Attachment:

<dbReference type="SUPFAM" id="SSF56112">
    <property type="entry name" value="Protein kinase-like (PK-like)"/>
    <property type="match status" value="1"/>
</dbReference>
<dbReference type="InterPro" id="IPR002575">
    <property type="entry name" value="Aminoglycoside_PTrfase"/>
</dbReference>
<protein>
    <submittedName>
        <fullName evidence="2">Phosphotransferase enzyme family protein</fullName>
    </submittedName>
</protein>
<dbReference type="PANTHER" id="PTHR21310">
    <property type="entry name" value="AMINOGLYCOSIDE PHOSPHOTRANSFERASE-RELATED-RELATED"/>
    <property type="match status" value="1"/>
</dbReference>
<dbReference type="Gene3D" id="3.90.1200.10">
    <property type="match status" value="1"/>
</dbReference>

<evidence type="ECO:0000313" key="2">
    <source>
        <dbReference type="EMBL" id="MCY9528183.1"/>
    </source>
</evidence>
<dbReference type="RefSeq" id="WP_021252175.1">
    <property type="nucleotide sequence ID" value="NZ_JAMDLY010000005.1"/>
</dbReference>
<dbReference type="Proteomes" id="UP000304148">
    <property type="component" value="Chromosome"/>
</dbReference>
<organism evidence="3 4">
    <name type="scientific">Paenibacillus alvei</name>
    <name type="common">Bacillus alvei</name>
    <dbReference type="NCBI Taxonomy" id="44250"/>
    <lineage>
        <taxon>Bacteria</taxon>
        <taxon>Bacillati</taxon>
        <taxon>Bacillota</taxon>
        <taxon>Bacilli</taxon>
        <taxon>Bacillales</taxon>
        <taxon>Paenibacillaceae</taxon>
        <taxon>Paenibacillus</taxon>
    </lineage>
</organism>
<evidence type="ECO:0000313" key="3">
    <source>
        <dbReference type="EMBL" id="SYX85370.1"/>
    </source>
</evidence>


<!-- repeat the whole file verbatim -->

<dbReference type="SUPFAM" id="SSF56112">
    <property type="entry name" value="Protein kinase-like (PK-like)"/>
    <property type="match status" value="1"/>
</dbReference>
<dbReference type="InterPro" id="IPR002575">
    <property type="entry name" value="Aminoglycoside_PTrfase"/>
</dbReference>
<protein>
    <submittedName>
        <fullName evidence="2">Phosphotransferase enzyme family protein</fullName>
    </submittedName>
</protein>
<dbReference type="PANTHER" id="PTHR21310">
    <property type="entry name" value="AMINOGLYCOSIDE PHOSPHOTRANSFERASE-RELATED-RELATED"/>
    <property type="match status" value="1"/>
</dbReference>
<dbReference type="Gene3D" id="3.90.1200.10">
    <property type="match status" value="1"/>
</dbReference>

<evidence type="ECO:0000313" key="2">
    <source>
        <dbReference type="EMBL" id="MCY9528183.1"/>
    </source>
</evidence>
<dbReference type="RefSeq" id="WP_021252175.1">
    <property type="nucleotide sequence ID" value="NZ_JAMDLY010000005.1"/>
</dbReference>
<dbReference type="Proteomes" id="UP000304148">
    <property type="component" value="Chromosome"/>
</dbReference>
<organism evidence="3 4">
    <name type="scientific">Paenibacillus alvei</name>
    <name type="common">Bacillus alvei</name>
    <dbReference type="NCBI Taxonomy" id="44250"/>
    <lineage>
        <taxon>Bacteria</taxon>
        <taxon>Bacillati</taxon>
        <taxon>Bacillota</taxon>
        <taxon>Bacilli</taxon>
        <taxon>Bacillales</taxon>
        <taxon>Paenibacillaceae</taxon>
        <taxon>Paenibacillus</taxon>
    </lineage>
</organism>
<evidence type="ECO:0000313" key="3">
    <source>
        <dbReference type="EMBL" id="SYX85370.1"/>
    </source>
</evidence>